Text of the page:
You get twice the growing area for your mushrooms. Your crops can be twice as big. Alternatively, you can use one terrarium for older cakes. Older cakes are significantly more likely to become contaminated and pose a threat to the other cakes in the terrarium. Moving older cakes to the second terrarium drastically reduces your chances of a crop failure.


    You need to build an extra Growing Chamber, and it takes up a little space.

    Back to construction of Ultra Sonic support system.
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    Adaptation-16: Use of an Ice-Pak to Initiate Fruiting.

    You can keep the terrarium's temperature between 80 and 95 degrees F. If you have a terrarium setup that uses an ultra sonic humidifier, you can place a reusable, frozen Ice-Pak in the Terrarium. This will cool everything down and let the rice cakes slowly shift through the fruiting temperature range. Note that everything else must be right. The rice cake must have a fully developed mycelium network and there must be light. The Ice-Pak should be placed between 1/4 and 1/2 inch from the rice cakes. A flat Ice-Pak will work, but if you have the option, get one that is designed to slip into the center of a six-pak. It will have circular indents molded into each side and it will conform to the shape of the rice cakes better. If everything was ready, you should see pin heads develop 3 or 4 days after you perform this adaptation. If you don't see any develop after 3 or 4 days, you can repeat this operation again. The networks may not have been developed full enough and the few days since the last attempt may have been enough time to change this fact.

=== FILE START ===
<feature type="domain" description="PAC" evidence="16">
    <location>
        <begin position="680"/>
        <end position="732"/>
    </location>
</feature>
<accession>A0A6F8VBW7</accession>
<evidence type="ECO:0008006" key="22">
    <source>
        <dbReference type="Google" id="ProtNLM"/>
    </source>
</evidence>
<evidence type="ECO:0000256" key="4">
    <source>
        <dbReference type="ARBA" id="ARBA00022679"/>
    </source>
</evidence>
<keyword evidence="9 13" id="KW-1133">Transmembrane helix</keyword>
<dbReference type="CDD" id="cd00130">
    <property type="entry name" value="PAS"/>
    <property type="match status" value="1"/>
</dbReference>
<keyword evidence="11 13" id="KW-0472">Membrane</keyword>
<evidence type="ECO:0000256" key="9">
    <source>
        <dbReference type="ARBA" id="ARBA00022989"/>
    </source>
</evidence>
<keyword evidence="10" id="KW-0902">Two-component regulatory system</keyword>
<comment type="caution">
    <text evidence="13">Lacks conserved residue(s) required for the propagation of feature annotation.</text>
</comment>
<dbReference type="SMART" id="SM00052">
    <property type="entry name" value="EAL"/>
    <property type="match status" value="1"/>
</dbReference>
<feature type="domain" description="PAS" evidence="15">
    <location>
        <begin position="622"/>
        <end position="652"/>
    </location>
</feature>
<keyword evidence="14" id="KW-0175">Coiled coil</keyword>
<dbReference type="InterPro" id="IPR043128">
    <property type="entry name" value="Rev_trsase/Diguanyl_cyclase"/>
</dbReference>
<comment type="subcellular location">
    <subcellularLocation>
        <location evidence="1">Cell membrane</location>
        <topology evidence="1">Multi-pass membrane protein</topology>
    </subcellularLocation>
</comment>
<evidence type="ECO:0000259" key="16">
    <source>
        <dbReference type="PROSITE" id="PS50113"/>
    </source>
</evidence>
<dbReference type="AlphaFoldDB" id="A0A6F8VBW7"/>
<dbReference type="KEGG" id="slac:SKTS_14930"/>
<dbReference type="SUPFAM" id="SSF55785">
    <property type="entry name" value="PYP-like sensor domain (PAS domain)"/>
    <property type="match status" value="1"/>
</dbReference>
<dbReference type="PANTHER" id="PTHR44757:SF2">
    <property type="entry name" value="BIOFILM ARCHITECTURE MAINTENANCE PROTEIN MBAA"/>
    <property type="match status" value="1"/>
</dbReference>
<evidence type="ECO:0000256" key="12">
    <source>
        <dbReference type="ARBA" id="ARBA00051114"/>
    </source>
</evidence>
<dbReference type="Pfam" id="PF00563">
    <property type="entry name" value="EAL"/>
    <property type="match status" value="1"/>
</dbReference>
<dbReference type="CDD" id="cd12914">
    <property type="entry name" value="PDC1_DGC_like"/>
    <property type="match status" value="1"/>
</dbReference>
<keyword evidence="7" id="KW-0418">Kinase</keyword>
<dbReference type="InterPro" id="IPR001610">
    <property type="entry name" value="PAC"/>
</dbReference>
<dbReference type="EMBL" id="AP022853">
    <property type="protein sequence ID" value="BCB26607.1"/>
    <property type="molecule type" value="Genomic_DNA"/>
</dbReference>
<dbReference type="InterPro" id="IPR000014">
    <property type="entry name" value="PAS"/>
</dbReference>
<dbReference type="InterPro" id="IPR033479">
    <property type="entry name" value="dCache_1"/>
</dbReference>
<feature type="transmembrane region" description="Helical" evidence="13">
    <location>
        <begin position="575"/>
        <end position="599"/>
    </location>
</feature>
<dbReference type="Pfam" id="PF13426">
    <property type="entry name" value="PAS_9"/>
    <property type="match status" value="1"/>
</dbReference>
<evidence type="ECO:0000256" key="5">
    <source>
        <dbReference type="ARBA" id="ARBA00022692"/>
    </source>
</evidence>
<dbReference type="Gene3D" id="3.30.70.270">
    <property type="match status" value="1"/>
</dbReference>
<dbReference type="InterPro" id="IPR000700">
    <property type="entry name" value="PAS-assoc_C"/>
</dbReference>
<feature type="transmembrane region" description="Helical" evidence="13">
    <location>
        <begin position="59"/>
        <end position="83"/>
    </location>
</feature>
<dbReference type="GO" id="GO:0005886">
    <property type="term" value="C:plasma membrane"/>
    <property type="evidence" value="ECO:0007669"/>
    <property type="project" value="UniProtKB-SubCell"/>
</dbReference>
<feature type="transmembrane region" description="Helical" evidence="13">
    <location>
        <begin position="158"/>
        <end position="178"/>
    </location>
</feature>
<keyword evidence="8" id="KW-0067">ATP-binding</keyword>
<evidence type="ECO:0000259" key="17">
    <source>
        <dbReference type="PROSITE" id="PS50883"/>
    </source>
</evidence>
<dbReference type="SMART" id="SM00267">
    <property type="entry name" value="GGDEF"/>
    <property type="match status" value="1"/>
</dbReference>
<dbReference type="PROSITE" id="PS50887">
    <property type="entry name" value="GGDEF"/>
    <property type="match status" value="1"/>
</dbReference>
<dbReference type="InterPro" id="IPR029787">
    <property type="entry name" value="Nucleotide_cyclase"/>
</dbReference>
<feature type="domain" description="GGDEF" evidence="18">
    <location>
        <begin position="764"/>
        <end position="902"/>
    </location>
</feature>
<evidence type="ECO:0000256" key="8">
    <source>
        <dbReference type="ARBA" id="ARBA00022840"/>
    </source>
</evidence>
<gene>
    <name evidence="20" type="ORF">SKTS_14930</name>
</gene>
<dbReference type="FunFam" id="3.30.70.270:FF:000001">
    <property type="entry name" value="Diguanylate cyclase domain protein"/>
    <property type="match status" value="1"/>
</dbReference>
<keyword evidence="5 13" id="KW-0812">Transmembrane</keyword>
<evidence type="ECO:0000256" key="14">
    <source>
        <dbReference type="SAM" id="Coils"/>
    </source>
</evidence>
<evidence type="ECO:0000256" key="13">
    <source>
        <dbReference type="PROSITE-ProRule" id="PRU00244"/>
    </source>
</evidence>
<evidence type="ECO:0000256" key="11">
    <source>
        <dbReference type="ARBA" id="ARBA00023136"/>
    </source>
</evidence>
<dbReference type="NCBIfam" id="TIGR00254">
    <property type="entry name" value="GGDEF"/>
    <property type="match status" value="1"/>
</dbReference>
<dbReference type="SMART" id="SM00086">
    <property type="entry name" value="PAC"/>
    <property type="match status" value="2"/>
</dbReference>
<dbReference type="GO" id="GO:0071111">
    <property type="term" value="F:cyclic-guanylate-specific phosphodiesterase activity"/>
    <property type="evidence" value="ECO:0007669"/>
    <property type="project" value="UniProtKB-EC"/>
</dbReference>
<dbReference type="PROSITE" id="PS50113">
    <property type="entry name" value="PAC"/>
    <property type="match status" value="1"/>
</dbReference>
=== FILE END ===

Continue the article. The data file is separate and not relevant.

You can still initiate prolific flushes with the terrarium above the normal temperature range. The optimum temperature for growing mushrooms is higher than what is necessary to initiate new mushrooms and is between 80 and 90 degrees F. This adaptation can let the cultivator grow at the maximum rate, and still produce new mushrooms on the cakes.


    The Ice-Pak will lower the humidity in the terrarium. Mostly, this is an issue when you have mushrooms on cakes that are part way through the growing cycle and not ready to harvest. They will usually survive the bad growing conditions for the six hours it takes the Ice-Pak to initiate fruiting, but they will suffer for it. You need to have an ultra sonic humidifier setup on your terrarium. Nothing else will be able to keep the humidity high enough. You can turn the humidity control up a little, but you will have to continue to adjust it down as the Ice-Pak loses its cool. If too much moisture forms on the cakes, it will prevent the initiation of pin heads and that was the whole purpose of this operation.